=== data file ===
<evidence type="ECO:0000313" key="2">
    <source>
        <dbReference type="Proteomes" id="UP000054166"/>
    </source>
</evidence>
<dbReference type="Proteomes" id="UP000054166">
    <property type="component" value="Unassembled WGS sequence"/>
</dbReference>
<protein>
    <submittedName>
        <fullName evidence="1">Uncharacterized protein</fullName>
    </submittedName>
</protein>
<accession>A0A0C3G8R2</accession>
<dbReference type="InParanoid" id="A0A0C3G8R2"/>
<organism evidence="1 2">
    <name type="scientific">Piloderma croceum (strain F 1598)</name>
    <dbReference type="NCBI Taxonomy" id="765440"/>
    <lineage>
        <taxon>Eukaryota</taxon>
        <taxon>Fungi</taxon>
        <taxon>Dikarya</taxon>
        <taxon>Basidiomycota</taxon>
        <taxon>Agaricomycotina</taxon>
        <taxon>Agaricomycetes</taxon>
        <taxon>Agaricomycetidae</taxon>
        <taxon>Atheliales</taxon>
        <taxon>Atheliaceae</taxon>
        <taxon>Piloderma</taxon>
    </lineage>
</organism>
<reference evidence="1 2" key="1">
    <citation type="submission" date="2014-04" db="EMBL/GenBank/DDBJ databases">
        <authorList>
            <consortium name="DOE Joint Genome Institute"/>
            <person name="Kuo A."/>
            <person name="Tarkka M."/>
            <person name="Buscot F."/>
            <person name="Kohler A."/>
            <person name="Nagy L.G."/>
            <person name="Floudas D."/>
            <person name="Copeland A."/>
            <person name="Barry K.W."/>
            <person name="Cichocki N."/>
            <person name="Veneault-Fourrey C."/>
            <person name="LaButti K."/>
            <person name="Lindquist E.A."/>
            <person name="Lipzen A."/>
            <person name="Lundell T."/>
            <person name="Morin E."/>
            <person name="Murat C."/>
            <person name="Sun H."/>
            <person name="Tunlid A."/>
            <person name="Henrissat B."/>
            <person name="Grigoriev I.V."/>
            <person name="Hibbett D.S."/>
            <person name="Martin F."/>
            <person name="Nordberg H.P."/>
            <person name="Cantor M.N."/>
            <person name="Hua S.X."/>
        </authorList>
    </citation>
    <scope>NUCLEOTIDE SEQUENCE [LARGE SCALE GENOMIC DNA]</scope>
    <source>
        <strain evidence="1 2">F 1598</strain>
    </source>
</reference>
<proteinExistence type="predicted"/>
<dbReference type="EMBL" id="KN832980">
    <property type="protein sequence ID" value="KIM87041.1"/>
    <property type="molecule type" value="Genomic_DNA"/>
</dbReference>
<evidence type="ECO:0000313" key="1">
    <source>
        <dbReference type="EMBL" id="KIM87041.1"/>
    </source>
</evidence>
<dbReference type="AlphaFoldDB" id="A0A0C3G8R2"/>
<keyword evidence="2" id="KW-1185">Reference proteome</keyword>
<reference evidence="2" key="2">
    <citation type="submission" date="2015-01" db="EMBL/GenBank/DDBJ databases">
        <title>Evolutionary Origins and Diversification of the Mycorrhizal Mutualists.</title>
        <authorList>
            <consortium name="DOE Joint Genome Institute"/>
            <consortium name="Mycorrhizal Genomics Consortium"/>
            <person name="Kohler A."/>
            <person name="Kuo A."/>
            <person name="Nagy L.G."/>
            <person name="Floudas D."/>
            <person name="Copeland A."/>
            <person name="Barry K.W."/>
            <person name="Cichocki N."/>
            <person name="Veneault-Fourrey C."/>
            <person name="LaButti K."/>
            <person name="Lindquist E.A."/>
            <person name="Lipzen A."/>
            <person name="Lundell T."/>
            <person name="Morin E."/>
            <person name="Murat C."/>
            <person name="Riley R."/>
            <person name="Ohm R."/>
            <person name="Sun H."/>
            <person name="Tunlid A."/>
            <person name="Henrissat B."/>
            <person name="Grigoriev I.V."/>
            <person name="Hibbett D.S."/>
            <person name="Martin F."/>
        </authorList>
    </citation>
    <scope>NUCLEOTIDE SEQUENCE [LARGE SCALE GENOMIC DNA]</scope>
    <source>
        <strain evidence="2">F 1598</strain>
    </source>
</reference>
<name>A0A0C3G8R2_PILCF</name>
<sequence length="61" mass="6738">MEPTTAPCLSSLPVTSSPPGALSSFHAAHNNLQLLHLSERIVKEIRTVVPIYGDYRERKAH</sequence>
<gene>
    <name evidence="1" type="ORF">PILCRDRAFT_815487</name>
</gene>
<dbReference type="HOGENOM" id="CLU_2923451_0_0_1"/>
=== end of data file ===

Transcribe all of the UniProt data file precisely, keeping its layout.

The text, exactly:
<evidence type="ECO:0000313" key="2">
    <source>
        <dbReference type="Proteomes" id="UP000054166"/>
    </source>
</evidence>
<dbReference type="Proteomes" id="UP000054166">
    <property type="component" value="Unassembled WGS sequence"/>
</dbReference>
<protein>
    <submittedName>
        <fullName evidence="1">Uncharacterized protein</fullName>
    </submittedName>
</protein>
<accession>A0A0C3G8R2</accession>
<dbReference type="InParanoid" id="A0A0C3G8R2"/>
<organism evidence="1 2">
    <name type="scientific">Piloderma croceum (strain F 1598)</name>
    <dbReference type="NCBI Taxonomy" id="765440"/>
    <lineage>
        <taxon>Eukaryota</taxon>
        <taxon>Fungi</taxon>
        <taxon>Dikarya</taxon>
        <taxon>Basidiomycota</taxon>
        <taxon>Agaricomycotina</taxon>
        <taxon>Agaricomycetes</taxon>
        <taxon>Agaricomycetidae</taxon>
        <taxon>Atheliales</taxon>
        <taxon>Atheliaceae</taxon>
        <taxon>Piloderma</taxon>
    </lineage>
</organism>
<reference evidence="1 2" key="1">
    <citation type="submission" date="2014-04" db="EMBL/GenBank/DDBJ databases">
        <authorList>
            <consortium name="DOE Joint Genome Institute"/>
            <person name="Kuo A."/>
            <person name="Tarkka M."/>
            <person name="Buscot F."/>
            <person name="Kohler A."/>
            <person name="Nagy L.G."/>
            <person name="Floudas D."/>
            <person name="Copeland A."/>
            <person name="Barry K.W."/>
            <person name="Cichocki N."/>
            <person name="Veneault-Fourrey C."/>
            <person name="LaButti K."/>
            <person name="Lindquist E.A."/>
            <person name="Lipzen A."/>
            <person name="Lundell T."/>
            <person name="Morin E."/>
            <person name="Murat C."/>
            <person name="Sun H."/>
            <person name="Tunlid A."/>
            <person name="Henrissat B."/>
            <person name="Grigoriev I.V."/>
            <person name="Hibbett D.S."/>
            <person name="Martin F."/>
            <person name="Nordberg H.P."/>
            <person name="Cantor M.N."/>
            <person name="Hua S.X."/>
        </authorList>
    </citation>
    <scope>NUCLEOTIDE SEQUENCE [LARGE SCALE GENOMIC DNA]</scope>
    <source>
        <strain evidence="1 2">F 1598</strain>
    </source>
</reference>
<proteinExistence type="predicted"/>
<dbReference type="EMBL" id="KN832980">
    <property type="protein sequence ID" value="KIM87041.1"/>
    <property type="molecule type" value="Genomic_DNA"/>
</dbReference>
<evidence type="ECO:0000313" key="1">
    <source>
        <dbReference type="EMBL" id="KIM87041.1"/>
    </source>
</evidence>
<dbReference type="AlphaFoldDB" id="A0A0C3G8R2"/>
<keyword evidence="2" id="KW-1185">Reference proteome</keyword>
<reference evidence="2" key="2">
    <citation type="submission" date="2015-01" db="EMBL/GenBank/DDBJ databases">
        <title>Evolutionary Origins and Diversification of the Mycorrhizal Mutualists.</title>
        <authorList>
            <consortium name="DOE Joint Genome Institute"/>
            <consortium name="Mycorrhizal Genomics Consortium"/>
            <person name="Kohler A."/>
            <person name="Kuo A."/>
            <person name="Nagy L.G."/>
            <person name="Floudas D."/>
            <person name="Copeland A."/>
            <person name="Barry K.W."/>
            <person name="Cichocki N."/>
            <person name="Veneault-Fourrey C."/>
            <person name="LaButti K."/>
            <person name="Lindquist E.A."/>
            <person name="Lipzen A."/>
            <person name="Lundell T."/>
            <person name="Morin E."/>
            <person name="Murat C."/>
            <person name="Riley R."/>
            <person name="Ohm R."/>
            <person name="Sun H."/>
            <person name="Tunlid A."/>
            <person name="Henrissat B."/>
            <person name="Grigoriev I.V."/>
            <person name="Hibbett D.S."/>
            <person name="Martin F."/>
        </authorList>
    </citation>
    <scope>NUCLEOTIDE SEQUENCE [LARGE SCALE GENOMIC DNA]</scope>
    <source>
        <strain evidence="2">F 1598</strain>
    </source>
</reference>
<name>A0A0C3G8R2_PILCF</name>
<sequence length="61" mass="6738">MEPTTAPCLSSLPVTSSPPGALSSFHAAHNNLQLLHLSERIVKEIRTVVPIYGDYRERKAH</sequence>
<gene>
    <name evidence="1" type="ORF">PILCRDRAFT_815487</name>
</gene>
<dbReference type="HOGENOM" id="CLU_2923451_0_0_1"/>